I understand why “mission trips” are so popular. They give American laypeople an opportunity to feel like they’ve done something to save the world without leaving their comfort zone for very long. Upon their return, they acquire the status of heroes of the faith (“Wow! You spent a whole week in Africa? Man, that is so hard core!”)

It is widely believed that mission trips produce instant or increased sanctification for those who go. A colleague who grew up as an MK in Jamaica told me about the mission trip that involved sending Chicago street kids there. They did dope deals on the streets of Jamaica and destroyed the commodes they were supposed to install in a local school.

Here at African Bible College, we’ve had to send problem people home. I will always believe that if you want to change your life, staying home and doing local community service on a regular basis over an extended period of time is far more likely to do it than going on one one-week overseas trip.

It has been my experience that if I return to the US on furlough and express reservations about mission trips, it’s like what happened when Galileo told the Pope that the earth revolves around the sun. Galileo spent his last years under house arrest. I get, “If you don’t appreciate our mission trips, we’ll support a missionary who does, so there!” Of course my response is, “No! We love mission trips! Please keep sending us mission trips!” Telling the missions pastor at a megachurch some truths about mission trips is a great way to incur instant and intense wrath. His job depends on them.

Actually, I myself have led many mission trips. From time to time, I load up some African Bible College students and go into a village and do evangelism. But the ABC students know the language. They know the culture. There is an immediate connection between them and the villagers. It may be that this is the future of world evangelization: people from the “Developing World” going on mission trips to not-too-distant places for ministry where there is minimal difference in language and culture.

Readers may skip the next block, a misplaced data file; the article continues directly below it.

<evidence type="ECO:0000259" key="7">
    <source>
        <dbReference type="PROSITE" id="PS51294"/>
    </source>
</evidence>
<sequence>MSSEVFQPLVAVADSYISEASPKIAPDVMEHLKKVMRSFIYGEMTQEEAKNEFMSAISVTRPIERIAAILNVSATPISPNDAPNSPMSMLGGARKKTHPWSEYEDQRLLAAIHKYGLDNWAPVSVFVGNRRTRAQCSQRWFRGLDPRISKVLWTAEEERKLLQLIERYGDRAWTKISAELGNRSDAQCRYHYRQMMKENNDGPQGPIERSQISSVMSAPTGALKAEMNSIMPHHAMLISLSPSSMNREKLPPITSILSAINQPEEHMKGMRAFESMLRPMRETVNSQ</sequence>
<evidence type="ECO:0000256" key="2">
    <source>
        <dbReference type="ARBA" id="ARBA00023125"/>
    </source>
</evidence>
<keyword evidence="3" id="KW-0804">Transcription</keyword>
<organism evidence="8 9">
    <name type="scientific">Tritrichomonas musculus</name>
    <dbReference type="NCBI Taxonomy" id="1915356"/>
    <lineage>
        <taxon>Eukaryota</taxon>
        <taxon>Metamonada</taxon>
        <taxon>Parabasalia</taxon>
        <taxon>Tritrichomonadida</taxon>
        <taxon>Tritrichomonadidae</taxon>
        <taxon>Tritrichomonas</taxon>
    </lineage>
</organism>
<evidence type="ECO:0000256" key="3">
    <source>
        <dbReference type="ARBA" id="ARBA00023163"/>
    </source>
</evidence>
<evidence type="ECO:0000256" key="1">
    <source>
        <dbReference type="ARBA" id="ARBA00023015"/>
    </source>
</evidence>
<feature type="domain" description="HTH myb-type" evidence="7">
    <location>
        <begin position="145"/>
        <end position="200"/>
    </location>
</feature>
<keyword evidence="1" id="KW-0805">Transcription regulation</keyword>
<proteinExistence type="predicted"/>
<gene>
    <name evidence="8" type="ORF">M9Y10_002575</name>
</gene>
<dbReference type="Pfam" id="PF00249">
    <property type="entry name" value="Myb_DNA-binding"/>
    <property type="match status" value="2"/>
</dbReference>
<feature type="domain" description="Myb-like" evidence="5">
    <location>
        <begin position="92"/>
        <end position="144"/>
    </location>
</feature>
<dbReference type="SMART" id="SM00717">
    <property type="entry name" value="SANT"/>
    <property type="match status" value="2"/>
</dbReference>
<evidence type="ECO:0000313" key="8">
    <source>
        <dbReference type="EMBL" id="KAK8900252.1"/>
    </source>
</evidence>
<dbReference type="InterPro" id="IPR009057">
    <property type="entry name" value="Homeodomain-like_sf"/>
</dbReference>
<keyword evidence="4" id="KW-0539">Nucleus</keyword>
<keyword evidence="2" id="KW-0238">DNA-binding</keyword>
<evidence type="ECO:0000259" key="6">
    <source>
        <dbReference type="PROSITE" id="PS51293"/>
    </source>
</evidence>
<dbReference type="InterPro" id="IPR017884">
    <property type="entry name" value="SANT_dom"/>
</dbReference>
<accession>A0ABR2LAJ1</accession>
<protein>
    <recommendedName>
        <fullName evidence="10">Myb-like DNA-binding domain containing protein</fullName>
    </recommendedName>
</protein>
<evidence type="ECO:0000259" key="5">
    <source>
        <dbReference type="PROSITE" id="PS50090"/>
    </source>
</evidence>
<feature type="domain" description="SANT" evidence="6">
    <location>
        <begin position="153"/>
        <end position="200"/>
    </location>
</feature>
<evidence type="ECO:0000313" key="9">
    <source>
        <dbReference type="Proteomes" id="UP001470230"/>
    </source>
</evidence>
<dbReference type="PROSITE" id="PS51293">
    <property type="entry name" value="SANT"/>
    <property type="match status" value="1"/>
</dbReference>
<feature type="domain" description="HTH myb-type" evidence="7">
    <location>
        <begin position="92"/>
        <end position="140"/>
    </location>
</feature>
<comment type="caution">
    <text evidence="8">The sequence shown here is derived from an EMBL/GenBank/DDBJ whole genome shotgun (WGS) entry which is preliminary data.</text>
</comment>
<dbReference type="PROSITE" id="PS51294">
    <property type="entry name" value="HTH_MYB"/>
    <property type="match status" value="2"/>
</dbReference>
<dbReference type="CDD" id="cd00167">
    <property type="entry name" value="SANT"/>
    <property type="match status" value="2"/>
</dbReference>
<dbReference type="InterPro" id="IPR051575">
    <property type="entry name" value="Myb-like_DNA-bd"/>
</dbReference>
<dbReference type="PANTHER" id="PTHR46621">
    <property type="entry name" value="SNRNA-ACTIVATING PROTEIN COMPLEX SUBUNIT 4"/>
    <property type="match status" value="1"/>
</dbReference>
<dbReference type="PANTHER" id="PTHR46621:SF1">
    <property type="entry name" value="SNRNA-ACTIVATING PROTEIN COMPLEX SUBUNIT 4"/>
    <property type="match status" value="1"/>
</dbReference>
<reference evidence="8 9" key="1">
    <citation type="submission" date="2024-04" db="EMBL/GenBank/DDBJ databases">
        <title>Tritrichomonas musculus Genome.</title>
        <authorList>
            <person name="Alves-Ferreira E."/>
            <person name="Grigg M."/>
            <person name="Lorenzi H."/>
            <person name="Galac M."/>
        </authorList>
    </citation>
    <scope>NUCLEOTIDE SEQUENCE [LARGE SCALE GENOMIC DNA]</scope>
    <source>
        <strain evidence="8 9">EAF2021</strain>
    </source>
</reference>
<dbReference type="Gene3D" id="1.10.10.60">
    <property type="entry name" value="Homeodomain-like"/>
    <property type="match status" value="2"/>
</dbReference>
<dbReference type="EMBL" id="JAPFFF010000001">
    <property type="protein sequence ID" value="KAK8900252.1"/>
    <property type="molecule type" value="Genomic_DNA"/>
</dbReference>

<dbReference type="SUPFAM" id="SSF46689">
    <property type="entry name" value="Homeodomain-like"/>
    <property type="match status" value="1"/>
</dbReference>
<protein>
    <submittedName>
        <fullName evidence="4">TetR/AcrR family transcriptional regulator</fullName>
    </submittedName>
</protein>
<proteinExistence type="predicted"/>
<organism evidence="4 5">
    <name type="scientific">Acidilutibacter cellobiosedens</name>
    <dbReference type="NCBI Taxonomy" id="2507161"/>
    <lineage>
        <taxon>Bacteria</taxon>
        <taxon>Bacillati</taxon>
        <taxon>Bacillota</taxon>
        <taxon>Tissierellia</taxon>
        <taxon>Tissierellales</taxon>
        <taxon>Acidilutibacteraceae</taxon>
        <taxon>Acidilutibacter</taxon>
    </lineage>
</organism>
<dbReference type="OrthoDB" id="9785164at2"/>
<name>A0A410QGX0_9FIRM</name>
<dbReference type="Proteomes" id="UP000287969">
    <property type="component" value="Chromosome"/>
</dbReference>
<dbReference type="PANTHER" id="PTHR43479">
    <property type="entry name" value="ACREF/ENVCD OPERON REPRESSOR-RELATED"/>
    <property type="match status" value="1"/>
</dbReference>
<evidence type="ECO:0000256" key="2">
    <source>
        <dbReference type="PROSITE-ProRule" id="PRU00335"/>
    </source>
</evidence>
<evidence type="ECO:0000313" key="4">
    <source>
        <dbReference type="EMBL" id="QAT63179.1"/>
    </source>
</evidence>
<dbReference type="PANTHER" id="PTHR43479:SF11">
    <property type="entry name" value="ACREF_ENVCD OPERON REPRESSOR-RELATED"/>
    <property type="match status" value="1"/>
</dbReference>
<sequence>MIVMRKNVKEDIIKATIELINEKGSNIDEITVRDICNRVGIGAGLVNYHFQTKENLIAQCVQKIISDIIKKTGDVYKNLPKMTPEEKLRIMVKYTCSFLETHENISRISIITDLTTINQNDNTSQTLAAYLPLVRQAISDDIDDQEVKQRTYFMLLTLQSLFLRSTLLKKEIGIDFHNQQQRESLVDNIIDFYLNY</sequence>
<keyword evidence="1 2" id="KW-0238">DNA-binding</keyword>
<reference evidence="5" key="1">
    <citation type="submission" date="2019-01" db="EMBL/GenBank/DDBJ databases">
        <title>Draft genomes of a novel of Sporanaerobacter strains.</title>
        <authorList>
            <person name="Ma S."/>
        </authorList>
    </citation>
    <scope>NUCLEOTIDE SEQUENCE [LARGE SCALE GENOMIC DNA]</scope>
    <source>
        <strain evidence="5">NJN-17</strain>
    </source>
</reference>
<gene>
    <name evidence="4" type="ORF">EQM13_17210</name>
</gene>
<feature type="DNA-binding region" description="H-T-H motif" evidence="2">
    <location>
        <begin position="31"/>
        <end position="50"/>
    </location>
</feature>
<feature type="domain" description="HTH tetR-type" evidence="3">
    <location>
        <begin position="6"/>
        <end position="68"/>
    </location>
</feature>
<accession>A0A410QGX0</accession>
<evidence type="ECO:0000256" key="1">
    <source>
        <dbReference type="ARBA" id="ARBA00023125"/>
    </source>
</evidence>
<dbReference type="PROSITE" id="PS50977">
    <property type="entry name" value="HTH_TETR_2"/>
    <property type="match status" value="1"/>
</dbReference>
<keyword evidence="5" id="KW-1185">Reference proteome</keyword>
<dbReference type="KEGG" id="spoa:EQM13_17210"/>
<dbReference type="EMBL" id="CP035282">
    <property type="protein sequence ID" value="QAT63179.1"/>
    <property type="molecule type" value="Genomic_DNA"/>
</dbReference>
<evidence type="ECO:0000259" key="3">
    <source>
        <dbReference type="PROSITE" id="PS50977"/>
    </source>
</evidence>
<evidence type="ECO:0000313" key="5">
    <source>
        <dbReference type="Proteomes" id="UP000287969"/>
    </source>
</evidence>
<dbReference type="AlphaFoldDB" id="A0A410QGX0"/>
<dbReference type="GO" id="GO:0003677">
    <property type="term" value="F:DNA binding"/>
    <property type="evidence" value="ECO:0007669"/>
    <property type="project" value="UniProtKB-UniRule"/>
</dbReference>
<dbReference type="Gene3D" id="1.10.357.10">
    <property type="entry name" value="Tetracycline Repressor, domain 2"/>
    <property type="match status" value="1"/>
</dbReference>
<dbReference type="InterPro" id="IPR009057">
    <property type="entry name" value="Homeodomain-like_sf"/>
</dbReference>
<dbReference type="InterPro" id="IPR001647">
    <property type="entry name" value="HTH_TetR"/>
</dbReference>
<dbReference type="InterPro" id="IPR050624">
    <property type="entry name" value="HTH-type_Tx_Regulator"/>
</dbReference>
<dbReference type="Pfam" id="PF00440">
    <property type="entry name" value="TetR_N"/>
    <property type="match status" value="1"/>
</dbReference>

And of course nobody objects when churches send people with specific, relevant skills to do specific projects at the request of the people living in the target area. One Louisiana church used to send us an auto mechanic on “trips.” We wouldn’t allow him to leave unless he promised to come back. No one will object if a church sends a team of doctors to a disaster area.

But I am convinced that the Great Commission will not be completed by a “seeker friendly” church with an in-house rock band, a comedy team, a gift shop and a coffee bar. Nor will it be completed by a mission trip that looks like a church youth group retreat. It will be completed by the career missionary who has just buried his child who died from a tropical disease. It will be completed by the “developing world” pastor who has just been released from prison where they pulled out his toenails with pliers because his government didn’t like his evangelistic activities.

We all know that because of what Christ did for us, salvation is free. But the Great Commission calls for sacrifice. Who will pay that “cost of discipleship?”

(Author’s note: Written after reading the review of Toxic Charity by Robert D. Lupton and at risk of committing support raising suicide)

Larry Brown is a minister in the Evangelical Presbyterian Church, a member of Central South Presbytery, and serves as Professor of church history, world history, hermeneutics and missions at the African Bible College in Lilongwe, Malawi